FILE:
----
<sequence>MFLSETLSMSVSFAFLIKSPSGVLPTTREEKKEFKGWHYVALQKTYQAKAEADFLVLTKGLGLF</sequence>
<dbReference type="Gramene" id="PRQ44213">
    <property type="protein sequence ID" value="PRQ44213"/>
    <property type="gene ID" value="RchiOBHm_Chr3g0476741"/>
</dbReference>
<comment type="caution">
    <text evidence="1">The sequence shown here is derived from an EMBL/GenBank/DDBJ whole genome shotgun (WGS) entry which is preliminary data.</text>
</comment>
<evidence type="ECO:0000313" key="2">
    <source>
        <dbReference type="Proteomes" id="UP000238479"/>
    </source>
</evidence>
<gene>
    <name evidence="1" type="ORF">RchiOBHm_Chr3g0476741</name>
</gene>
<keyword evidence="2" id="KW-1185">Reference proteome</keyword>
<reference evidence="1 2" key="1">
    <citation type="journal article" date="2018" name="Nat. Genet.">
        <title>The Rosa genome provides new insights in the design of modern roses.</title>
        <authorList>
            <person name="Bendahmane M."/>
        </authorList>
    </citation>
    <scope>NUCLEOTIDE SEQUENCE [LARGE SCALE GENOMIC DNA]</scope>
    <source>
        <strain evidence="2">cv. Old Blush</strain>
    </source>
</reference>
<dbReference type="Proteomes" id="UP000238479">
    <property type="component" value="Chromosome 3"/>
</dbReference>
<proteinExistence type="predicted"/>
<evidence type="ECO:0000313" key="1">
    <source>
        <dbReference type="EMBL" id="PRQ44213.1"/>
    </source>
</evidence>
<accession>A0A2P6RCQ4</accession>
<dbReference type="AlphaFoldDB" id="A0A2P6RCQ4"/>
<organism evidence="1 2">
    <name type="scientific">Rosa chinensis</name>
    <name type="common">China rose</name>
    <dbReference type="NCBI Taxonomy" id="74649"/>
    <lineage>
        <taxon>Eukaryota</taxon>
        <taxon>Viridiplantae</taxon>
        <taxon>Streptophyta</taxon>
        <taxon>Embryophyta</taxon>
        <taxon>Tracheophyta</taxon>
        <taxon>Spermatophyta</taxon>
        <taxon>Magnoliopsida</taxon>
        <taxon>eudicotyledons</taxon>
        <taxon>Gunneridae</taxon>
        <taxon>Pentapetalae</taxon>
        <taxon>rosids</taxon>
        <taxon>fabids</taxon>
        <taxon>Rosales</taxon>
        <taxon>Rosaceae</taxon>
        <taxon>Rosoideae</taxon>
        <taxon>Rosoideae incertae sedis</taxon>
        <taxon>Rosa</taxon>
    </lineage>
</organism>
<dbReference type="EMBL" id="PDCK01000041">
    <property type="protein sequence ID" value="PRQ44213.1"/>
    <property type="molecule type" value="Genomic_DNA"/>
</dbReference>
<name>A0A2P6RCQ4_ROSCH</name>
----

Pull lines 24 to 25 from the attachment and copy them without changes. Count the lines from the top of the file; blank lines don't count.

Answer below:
    </citation>
    <scope>NUCLEOTIDE SEQUENCE [LARGE SCALE GENOMIC DNA]</scope>